Healthy Breakups are Possible

Healthy Breakups are Possible

By Dr. Elizabeth Fedrick, PhD, LPC

“Evaluating the benefits and drawbacks of any relationship is your responsibility. You do not have to passively accept what is brought to you. You can choose.” ― Deborah Day

“But, you guys don’t even fight! These words being the most common response my ex and I received when we started sharing with others the decision we had made to no longer navigate life together as a married couple. And what could we say back? They were right; we don’t fight, we enjoy each other’s company, and we do a wonderful job at parenting our son together. Then how in the world could we separate, especially when so many of our married friends are so unhappy with each other, and yet are staying together?! How dare we go against the societal expectations that: A) You don’t get divorced B) If you do get divorced, you must hate each other in order to do so C) Refer back to “A”.

The decision to end a relationship is never easy regardless of how much the couple gets along or otherwise. All the various factors that must be considered (children, financials, splitting assets, embarrassment, shame, etc.) are often incredibly daunting and overwhelming for most people, and rightfully so. People often stay in relationships, even when they no longer want to, for a plethora of very convincing reasons. Maybe the financial freedom doesn’t exist to separate, or maybe childcare would feel impossible, maybe religion or culture has made it clear that divorce is not an option, or maybe there is not “enough” conflict to make this decision feel acceptable. While some of the aforementioned concerns feel valid and reasonable, others simply are not. Deciding to stay in a relationship based on what society tells us we “should” do, often leads to living a life of obligation, inauthenticity, and feeling trapped. So, while many people believe they are making the “right choice” by choosing to stay, it is important to note that none of the above feelings do anything to better the relationship, but rather often result in resentment, disconnect, and hurtful behaviors.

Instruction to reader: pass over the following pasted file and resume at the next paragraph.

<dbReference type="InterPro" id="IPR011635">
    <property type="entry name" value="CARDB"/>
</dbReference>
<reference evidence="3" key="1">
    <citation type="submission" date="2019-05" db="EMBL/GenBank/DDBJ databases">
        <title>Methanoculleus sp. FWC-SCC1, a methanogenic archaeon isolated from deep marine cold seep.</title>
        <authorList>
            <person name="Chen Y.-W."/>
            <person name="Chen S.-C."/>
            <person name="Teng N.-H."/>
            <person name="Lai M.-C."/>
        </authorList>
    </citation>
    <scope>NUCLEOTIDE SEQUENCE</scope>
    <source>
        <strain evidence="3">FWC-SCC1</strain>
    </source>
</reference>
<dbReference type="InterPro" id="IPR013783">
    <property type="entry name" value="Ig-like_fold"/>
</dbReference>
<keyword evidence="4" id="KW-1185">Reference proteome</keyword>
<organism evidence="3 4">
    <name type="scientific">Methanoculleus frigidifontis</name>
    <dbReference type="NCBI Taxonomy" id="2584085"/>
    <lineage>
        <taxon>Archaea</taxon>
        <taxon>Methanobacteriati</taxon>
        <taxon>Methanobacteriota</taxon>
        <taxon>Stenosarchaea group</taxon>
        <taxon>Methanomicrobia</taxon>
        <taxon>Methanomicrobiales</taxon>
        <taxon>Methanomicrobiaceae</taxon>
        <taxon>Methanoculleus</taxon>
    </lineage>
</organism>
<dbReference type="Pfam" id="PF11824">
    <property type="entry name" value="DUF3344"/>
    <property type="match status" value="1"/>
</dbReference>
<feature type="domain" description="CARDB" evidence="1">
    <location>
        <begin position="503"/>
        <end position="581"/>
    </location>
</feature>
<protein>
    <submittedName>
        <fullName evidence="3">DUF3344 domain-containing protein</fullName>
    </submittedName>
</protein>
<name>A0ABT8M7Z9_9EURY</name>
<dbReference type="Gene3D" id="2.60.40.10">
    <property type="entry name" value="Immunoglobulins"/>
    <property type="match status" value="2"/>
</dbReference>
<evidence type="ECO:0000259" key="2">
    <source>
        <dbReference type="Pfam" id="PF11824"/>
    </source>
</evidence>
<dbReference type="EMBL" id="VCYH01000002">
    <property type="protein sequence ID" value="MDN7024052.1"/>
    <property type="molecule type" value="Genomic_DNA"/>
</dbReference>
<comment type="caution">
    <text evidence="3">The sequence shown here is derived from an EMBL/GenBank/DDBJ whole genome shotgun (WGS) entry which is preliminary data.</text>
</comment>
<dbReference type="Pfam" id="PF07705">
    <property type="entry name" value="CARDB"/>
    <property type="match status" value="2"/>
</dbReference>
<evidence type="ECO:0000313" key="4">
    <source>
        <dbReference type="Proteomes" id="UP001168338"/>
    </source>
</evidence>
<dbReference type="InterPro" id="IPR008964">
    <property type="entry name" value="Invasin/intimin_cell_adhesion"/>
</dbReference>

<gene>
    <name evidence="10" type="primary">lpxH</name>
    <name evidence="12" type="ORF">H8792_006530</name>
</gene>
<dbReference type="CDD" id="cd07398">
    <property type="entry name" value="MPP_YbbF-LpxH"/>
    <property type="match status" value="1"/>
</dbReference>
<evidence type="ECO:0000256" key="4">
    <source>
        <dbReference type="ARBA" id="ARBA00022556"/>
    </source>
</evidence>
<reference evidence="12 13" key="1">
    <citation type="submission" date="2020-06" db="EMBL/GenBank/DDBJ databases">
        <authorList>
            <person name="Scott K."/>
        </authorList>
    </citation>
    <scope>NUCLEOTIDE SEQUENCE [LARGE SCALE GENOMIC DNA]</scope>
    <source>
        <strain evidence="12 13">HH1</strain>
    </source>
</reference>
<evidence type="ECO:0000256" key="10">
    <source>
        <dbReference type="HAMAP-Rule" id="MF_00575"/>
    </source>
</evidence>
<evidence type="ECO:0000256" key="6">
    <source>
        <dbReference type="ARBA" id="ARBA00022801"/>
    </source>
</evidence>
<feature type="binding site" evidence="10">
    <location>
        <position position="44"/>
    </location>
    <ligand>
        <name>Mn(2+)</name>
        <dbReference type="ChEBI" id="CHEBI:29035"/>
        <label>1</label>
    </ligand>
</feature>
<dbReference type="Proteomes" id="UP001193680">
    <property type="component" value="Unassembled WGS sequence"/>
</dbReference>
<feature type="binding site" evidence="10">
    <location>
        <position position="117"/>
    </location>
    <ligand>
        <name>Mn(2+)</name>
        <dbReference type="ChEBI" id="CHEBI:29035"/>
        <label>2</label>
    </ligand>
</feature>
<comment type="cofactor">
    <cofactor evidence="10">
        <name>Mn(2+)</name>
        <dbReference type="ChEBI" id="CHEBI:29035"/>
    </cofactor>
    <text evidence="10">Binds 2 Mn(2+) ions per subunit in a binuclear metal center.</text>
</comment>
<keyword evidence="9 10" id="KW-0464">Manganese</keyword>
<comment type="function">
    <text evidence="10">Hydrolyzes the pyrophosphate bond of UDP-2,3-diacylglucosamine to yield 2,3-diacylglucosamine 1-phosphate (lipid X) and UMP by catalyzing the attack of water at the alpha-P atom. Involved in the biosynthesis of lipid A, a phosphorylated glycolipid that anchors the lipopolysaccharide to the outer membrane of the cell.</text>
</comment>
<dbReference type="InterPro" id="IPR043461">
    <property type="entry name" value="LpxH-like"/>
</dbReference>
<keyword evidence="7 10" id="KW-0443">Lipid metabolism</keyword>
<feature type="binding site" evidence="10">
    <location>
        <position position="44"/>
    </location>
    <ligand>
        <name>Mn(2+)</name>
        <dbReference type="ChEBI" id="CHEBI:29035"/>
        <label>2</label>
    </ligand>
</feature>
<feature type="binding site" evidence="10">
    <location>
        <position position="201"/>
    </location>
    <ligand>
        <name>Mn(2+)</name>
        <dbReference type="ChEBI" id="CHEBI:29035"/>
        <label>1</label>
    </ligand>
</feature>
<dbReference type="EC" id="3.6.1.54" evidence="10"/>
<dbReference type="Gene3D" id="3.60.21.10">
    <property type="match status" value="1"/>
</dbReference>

In my work as a mental health therapist, I sit with clients day after day who struggle with the decision of how to best navigate decisions of their relationship in ways that are best for their mental health and happiness, while at the same time doing what is best for their family unit. Finding the solution in which everybody “wins” is not usually possible when it comes to breakups; however, finding the solution in which everybody (each partner and the children) can feel loved and respected, in spite of a breakup, is absolutely possible. Life is about choices. That means we are empowered to make a choice to leave a situation that no longer works for us, but that also means we are equally empowered to make the choice to do this in the least damaging and most respectful way possible. I often assert that we chose to love and esteem our partner at the beginning of our relationship for a reason. This person was special to us and was worthy of our love and respect then, and thus is worthy of the same love and respect now, just in a different way. This means choosing to compromise, choosing to be kind and considerate in communication, and choosing to recognize that your ex is still a person, with feelings, who deserves to be respected, even after a breakup.

We are so grateful for Dr. Elizabeth Fedrick for writing this great article for our website! Please check her out, she does a lot of awesome and helpful stuff!

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